Former U.S. Rep. Gabrielle Giffords, center, holds hands with her husband, Mark Kelly, while exiting Town Hall at Fairfield Hills Campus today in Newtown, Conn.
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NEWTOWN, Conn. — Former U.S. Rep. Gabrielle Giffords of Arizona today visited the Connecticut town where a gunman killed 26 people last month inside an elementary school.
Giffords, who was shot and critically wounded in a 2011 shooting, met with U.S. Sen. Richard Blumenthal and Lt. Gov. Nancy Wyman and Newtown's first selectman, according to Sue Marcinek, an assistant to the selectman. Giffords was accompanied by her husband, astronaut Mark Kelly.
She was planning to meet later today with families of some of the Newtown victims, according to Steve Jensen, a spokesman for Wyman.
Giffords was left partially blind, with a paralyzed right arm and brain injury, when a gunman opened fire at a constituent meet-and-greet outside a Tucson grocery store on Jan. 8, 2011. Arizona's chief federal judge and five others were killed and 13 people, including Giffords, were injured.
The gunman, Jared Lee Loughner, pleaded guilty to 19 federal charges and was sentenced to seven consecutive life sentences, plus 140 years.
Kelly said on the day of the Newtown shooting that it should lead to better gun control.
"This time our response must consist of more than regret, sorrow, and condolence," Kelly said on his Facebook page, calling for "a meaningful discussion about our gun laws and how they can be reformed and better enforced to prevent gun violence and death in America."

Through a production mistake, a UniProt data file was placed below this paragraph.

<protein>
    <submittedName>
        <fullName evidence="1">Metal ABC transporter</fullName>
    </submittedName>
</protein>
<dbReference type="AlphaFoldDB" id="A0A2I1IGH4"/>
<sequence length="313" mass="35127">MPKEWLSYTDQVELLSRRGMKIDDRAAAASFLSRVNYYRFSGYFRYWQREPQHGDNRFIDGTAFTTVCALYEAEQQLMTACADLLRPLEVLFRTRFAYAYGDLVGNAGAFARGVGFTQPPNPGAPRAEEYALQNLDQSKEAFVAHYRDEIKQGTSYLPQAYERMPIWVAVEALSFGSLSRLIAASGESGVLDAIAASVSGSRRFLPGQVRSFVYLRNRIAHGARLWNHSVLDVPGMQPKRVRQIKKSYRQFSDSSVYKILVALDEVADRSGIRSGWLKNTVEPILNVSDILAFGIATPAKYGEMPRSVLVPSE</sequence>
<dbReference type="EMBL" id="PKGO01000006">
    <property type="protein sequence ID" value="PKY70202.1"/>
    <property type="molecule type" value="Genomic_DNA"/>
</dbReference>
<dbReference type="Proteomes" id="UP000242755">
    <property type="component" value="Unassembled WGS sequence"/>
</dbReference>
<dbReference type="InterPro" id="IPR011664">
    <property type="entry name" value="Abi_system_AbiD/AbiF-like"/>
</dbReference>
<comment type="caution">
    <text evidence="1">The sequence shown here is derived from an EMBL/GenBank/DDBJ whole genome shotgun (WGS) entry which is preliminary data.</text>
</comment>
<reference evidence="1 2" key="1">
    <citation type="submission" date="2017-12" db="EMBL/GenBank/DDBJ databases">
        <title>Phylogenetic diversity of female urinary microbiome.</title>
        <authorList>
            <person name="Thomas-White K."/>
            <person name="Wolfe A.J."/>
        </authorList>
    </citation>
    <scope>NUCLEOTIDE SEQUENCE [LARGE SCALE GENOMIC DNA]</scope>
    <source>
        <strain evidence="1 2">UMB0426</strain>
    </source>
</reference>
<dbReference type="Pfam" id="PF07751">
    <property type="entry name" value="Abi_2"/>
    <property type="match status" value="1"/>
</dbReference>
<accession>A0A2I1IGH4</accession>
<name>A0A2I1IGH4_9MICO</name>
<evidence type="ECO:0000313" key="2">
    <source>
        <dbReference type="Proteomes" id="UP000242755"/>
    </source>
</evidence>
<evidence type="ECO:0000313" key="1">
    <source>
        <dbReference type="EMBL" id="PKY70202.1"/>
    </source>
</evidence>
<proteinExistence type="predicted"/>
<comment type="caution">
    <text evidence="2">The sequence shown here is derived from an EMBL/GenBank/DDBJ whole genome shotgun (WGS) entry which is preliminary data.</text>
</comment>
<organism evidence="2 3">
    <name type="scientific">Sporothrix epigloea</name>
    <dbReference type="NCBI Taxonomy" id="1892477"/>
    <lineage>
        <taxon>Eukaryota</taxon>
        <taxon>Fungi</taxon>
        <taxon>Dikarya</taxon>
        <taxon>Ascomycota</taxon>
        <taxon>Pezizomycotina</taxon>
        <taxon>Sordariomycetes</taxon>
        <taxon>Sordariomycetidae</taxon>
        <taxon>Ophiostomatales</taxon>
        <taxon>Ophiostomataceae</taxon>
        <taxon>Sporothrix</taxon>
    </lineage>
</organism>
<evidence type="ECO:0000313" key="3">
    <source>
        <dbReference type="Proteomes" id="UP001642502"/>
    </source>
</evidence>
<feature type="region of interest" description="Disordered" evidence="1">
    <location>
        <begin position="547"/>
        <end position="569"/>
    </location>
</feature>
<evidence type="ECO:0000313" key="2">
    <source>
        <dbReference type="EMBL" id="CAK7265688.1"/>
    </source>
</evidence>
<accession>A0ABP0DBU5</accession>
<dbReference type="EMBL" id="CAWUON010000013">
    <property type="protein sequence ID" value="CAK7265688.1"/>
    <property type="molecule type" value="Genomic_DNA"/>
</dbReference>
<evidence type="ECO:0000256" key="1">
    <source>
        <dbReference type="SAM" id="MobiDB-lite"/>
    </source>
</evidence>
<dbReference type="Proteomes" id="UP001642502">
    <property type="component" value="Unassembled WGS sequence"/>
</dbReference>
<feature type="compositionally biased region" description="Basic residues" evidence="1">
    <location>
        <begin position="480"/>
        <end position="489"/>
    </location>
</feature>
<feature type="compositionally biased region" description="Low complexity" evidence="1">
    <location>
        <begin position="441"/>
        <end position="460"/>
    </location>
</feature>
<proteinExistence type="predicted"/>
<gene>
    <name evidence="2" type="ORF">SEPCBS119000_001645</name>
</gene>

Giffords' visit comes one day after Connecticut Gov. Dannel P. Malloy announced the creation of an advisory commission that will review and recommend changes to state laws and policies on issues including gun control in the wake of the Dec. 14 rampage at Sandy Hook Elementary School.
The gunman, Adam Lanza, shot and killed his mother, then drove to the school and slaughtered 20 first-graders and six educators before committing suicide as police arrived.
Giffords has appeared in public a few times since the shooting. She came face-to-face with Loughner when he was sentenced in November and attended ceremonies for the anniversary of the shooting.
She received tributes and ovations when she returned to the House in January 2012 to say goodbye as she resigned her seat and she delivered the Pledge of Allegiance at the Democratic National Convention in September.
President Barack Obama invoked the Tucson and Newtown elementary school shootings when he spoke at Newtown shortly after the attack. He said four shootings, including those two plus the attacks at a Sikh temple in Wisconsin and at a movie theater in Aurora, Colo., marked his first term in office.
A recent Pew Research Center report says gun policy accounted for almost 30 percent of discussions examined on blogs and Twitter in the three days after the school massacre. It compares the response to the Newtown rampage with the Arizona shooting, saying that in the three days after that, just 3 percent of social media conversation was about gun laws.